Sunday, October 31, 2010

Here, here! It is the buckling of these hideous pants!

I have no idea why this character's first appearance on the blog is still getting hits to this day, but let's see if she works her magic again.

This time out, Princess Resurrection takes a bit of a break from the Universal/Hammer motifs as they encounter a Shinto god, pay tribute to "unstuck in time" flicks like The Day Time Ended, and make a detour into giant robot vs Godzilla-alike.

The overplot advances incrementally once again, but on top of that Mitsunaga's developed a habit of glossing over the actual fighting; his interest seems more in the weird set-piece/homages rather than turning the book into a dedicated battle manga. It doesn't do any special harm to this volume, but we may not get any kind of payoff at all; this seems to be the last English-language installment for the foreseeable future, since this came out about a year ago and future releases appear to be caught up in Del Rey's closing down/relocating their manga operations. Here's a provisional eulogy, then, in case we never see another volume: Princess Resurrection peaked early (volume 3 was definitely the best) and never quite lived up to the "invincible corpse-fighter" legacy of 3x3 Eyes or Hellsing, but it was always an amusing, cheesecakey trifle. I'll miss it.

Tuesday, October 26, 2010

Pinky Pinky Love

Welcome to Round One of Funimation's double-barrelled load of Yoshihiro Nishimura, Vampire Girl vs Frankenstein Girl, which is probably his most mainstream movie yet. Mind, that's an extremely relative term, as much of the humor involves self-mutilation and some truly grotesque blackface.

I actually don't have as much to say about this one as I'd have liked, it's basically a sappy/campy romance of the kind Andrew likes to rail against, only with occasional scenes of extreme(ly hilarious) gore. It has a fairly charming candy-colored pop aesthetic going on, but there's not that much happening underneath; calling it a parody would be giving the script more credit than it deserves. You can kind of tell this was based on a manga because the focal point of the love triangle is an annoyingly bland milquetoast, but then I guess that's why his name isn't in the title, he's just a toy for the eponymous duo to fight over.

The male lead's charisma vacuum is only a mild problem, the big one is that the movie is almost paced in reverse; the most effective/random sequences come up front and things sort of gently peter out as it goes on. A shaggy-dog twist at the end almost justifies the actual plot, but not quite.

After letting it sink in for a few days, I think VG vs FG dethrones Samurai Princess as the weakest Nishimura production I've seen, if only because it's the least audaciously weird (although I should repeat that we're grading on a pretty strong curve here, we do still have Kabuki Frankenstein running around). It's fun to see once, but nothing's really stuck with me. I still have high hopes for RoboGeisha, though!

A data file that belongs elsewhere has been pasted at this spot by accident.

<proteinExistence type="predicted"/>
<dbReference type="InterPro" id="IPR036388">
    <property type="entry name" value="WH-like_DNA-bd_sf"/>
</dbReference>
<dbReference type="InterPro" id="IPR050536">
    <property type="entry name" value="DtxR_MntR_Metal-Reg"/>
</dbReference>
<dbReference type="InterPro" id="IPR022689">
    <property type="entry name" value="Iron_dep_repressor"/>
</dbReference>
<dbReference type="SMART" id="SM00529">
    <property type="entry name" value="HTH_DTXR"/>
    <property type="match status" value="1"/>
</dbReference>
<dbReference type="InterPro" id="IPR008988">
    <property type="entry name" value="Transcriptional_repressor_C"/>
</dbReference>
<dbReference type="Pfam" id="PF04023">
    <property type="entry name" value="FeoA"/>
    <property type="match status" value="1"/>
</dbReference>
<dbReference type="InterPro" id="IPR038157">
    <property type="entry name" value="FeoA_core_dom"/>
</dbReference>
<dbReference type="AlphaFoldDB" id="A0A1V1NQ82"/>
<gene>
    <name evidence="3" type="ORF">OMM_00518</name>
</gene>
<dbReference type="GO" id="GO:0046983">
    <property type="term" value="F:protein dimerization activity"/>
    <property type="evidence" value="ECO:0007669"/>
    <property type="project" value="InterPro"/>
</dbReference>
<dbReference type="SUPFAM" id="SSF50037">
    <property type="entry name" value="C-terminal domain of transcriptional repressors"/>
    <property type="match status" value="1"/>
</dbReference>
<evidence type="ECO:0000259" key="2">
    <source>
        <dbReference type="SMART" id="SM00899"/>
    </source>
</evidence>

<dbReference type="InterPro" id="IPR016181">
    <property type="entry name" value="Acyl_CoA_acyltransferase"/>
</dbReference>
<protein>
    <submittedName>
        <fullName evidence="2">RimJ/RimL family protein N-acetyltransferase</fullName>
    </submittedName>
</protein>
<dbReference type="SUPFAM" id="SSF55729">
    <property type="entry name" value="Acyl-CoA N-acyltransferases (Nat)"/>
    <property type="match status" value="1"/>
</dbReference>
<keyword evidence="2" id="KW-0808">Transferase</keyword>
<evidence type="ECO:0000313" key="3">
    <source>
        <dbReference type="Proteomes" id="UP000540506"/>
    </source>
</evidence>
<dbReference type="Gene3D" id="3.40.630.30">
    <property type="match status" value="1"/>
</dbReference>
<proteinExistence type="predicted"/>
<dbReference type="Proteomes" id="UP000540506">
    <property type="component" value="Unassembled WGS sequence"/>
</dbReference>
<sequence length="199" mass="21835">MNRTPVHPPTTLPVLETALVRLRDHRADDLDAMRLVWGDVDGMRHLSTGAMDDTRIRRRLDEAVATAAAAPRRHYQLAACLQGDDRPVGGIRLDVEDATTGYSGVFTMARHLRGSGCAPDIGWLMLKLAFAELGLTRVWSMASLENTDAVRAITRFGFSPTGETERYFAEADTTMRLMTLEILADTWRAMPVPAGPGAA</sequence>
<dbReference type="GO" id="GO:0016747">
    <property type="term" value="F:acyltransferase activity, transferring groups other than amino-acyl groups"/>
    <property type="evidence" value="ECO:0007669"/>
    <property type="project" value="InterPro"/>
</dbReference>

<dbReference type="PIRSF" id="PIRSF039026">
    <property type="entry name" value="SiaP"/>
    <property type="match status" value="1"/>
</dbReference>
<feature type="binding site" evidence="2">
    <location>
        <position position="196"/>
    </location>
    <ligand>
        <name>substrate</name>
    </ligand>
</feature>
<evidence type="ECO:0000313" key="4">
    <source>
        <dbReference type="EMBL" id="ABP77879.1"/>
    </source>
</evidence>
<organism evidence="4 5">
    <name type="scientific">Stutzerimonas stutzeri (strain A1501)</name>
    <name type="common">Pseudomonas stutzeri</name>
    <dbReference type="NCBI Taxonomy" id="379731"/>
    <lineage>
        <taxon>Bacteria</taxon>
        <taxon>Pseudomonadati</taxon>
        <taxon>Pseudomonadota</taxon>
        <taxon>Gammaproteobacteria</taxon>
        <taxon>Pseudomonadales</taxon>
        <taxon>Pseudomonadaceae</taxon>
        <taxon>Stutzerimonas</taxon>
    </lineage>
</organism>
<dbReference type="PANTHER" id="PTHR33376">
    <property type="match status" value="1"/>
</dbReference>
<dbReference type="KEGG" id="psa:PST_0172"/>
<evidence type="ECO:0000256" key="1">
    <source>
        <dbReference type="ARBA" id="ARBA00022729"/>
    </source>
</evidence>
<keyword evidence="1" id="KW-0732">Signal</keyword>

Sunday, October 10, 2010

Baccano 1710: Crack Flag

Baccano 1705: The Ironic Light Orchestra was one of the better books in the series; a tightly focused book with an unusually small cast for Narita: three characters, two we already knew, and one who clearly did not end up becoming immortal. Indeed, later books reveal that she died in 1710, so this book was always going to be the story of how she met her end.
Narita admits in the afterword that he found it incredibly difficult to kill her off, and declares that he will never do this again. It really sounds like he wrote himself into a corner he couldn't get out of. He doesn't seem to have had any actual story to go with what we already knew, so this book ends up like an insanely boring Cliff's Note retelling of something like two years of disconnected scenes that never add up to anything. It felt like the plot didn't actually gel till page 282, and it ended another twenty pages later. The embarrassing framing device involving this narrative retold by a poet drives home just how tedious and leaden the whole affair is, and the M. Night Shyamalan worthy series of bad idea shocking twists towards the end makes this the single worst thing Narita has ever written. Hopefully he knows it and will avoid ever forcing himself to write a book he has no interest in actually writing.

Friday, October 8, 2010

Strange Tales of Del Rey part 2

I'd figured the omnibus releases were just cutting losses on less-profitable titles, but it looks like it was foreshadowing them getting out of the biz entirely. Except, sort of not at all? As he so often does, Chris Butcher lays everything out cogently.

I hope to god this more or less ends up as Del Rey taking over Kodansha USA's publishing instead of the other way around.